If it's true that you eat with your eyes first, then some of the most delicious veggies on earth would probably never get consumed.
It may be happening in Sweden, where last week, the Swedish Board of Agriculture released a report that the country has a habit of discarding produce they deem “unattractive” before they even hit the produce aisle. Carrots, with their tendency to be crooked or irregularly sized, are taken to the trash most frequently — along with all of the vitamins and nutrients they contain. (Somewhere, Bugs Bunny is weeping.)
The news got us thinking about what other tasty treats would be given the boot by the Swedes simply because they aren’t pretty enough. But these five fruits and veggies make up for in taste and nutrition what they lack in looks.
Beets. Their bulbous appearance and spindly tips don’t exactly scream “yummy” and their red flesh has a habit of staining fingers and cutting boards, but a perfectly roasted beet is one of the most delectable vegetables in the produce section. Not only are they full of folate and potassium but their greens are also edible and high in calcium, beta-carotene and vitamin C. To roast a beet, gently scrub their exterior, but don’t remove the skin. Cut the greens off, leaving about ¼ inch of the stem, wrap the beets in a foil pouch and roast for 45-60 minutes at 450 degrees, or until the beets are fork tender. Let cool slightly, peel off their skin and slice.
Romanesco broccoli. A cousin of cauliflower, this bright green vegetable looks like something you might find in outer space or on the bottom of the ocean floor. (Hidden Valley even named it as a finalist in their Love Your Veggies program). Cut it into florets and steam or boil it, much the same way you’d do with cauliflower or broccoli. Drizzle with olive oil, garlic, salt and pepper for a savory side dish.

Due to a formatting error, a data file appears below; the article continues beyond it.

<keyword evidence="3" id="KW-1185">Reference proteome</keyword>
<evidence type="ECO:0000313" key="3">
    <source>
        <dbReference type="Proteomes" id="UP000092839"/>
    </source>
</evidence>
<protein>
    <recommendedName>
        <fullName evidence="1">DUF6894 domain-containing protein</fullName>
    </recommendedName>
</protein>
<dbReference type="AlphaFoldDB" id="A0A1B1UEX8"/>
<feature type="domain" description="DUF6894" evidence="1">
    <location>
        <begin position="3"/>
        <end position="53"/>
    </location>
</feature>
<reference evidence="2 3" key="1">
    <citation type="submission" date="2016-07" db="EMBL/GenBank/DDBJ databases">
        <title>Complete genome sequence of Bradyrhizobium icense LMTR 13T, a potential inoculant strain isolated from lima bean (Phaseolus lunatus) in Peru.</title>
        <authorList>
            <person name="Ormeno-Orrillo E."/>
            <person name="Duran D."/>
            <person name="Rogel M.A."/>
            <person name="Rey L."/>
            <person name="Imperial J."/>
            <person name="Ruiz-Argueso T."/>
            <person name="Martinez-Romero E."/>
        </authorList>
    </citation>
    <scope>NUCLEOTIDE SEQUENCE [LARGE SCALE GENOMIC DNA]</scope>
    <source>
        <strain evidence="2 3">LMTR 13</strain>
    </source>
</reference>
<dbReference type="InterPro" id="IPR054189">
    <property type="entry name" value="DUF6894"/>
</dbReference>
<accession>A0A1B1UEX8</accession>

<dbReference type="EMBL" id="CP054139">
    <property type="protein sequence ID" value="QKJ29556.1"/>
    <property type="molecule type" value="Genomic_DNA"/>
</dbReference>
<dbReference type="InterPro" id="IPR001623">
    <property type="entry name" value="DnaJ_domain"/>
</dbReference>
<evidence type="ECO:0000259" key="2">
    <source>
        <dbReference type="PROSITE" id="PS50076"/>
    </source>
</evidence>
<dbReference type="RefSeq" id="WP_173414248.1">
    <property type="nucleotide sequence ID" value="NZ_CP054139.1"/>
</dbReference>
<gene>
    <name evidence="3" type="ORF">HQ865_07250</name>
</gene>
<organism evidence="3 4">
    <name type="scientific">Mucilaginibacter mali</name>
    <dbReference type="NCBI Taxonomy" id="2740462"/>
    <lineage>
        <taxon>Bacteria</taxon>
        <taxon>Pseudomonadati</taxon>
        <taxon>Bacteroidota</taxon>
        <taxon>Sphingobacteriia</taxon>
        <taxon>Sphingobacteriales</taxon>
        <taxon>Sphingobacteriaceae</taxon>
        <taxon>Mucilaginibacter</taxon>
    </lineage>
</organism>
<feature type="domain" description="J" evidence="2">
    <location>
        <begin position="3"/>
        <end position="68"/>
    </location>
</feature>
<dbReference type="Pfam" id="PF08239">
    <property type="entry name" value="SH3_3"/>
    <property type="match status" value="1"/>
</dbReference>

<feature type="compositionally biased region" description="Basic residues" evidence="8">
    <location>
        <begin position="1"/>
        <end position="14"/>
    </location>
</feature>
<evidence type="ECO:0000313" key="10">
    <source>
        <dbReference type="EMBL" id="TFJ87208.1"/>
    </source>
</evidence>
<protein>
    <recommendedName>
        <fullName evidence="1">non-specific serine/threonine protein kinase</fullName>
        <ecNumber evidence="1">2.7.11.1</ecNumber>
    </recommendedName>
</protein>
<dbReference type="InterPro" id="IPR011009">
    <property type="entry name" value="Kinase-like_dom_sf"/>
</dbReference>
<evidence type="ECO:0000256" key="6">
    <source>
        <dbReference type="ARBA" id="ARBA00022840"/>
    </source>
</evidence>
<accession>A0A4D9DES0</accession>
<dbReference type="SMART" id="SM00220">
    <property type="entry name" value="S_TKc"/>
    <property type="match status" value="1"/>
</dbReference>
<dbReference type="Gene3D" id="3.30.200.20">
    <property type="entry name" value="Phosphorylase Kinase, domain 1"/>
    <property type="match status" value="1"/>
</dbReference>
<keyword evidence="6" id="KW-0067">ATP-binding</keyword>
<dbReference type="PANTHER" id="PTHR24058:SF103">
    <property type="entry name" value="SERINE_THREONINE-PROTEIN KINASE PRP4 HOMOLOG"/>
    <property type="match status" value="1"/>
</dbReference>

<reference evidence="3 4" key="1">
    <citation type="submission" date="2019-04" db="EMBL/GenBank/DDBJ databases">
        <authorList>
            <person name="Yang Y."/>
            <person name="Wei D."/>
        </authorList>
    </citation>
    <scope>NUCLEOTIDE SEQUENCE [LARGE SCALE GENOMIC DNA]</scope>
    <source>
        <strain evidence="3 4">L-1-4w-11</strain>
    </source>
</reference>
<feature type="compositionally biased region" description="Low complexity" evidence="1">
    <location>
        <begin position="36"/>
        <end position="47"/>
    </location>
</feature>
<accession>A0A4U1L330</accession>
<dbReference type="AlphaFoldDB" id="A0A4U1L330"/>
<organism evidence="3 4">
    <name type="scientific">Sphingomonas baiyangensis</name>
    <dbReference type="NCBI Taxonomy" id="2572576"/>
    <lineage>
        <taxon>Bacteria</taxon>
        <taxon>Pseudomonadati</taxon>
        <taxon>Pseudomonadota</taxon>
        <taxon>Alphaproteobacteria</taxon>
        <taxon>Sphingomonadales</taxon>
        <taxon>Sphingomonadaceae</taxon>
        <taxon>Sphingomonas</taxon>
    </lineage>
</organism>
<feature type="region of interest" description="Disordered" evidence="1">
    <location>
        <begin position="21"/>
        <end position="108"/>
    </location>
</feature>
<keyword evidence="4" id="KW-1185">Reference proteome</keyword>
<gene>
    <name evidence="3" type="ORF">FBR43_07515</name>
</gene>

Morels. They may look like a loofah used to exfoliate dead skin cells, but morels, a member of the mushroom family, have a tendency to make foodies swoon. Part of their allure is finding them — they’re often hunted by enthusiasts and can usually be found in wooded areas next to elm, sycamore, maple and willow trees. Dip them in flour and lightly fry for a delicious treat.
Celery Root. It’s definitely not pretty, with its gnarled appearance, but celery root, also known as celeriac, is not only full of lots of good stuff like vitamin K, calcium, and iron, it’s also a delicious addition to soup. Click here for an easy recipe that plays up celeriac’s simple flavor.
Ugli fruit. This citrus hybrid certainly lives up to its name — it often looks like a wrinkly, bruised orange that’s been left on the shelf too long. But the Ugli, a tangelo that’s a cross between a grapefruit, orange and a tangerine makes up for its unsightliness with its juicy sweet flavor. Peel them and eat them like an orange, or cut them in half and scoop them out like a grapefruit.
Get more tips and recipes for seasonal eats at Made By Michelle.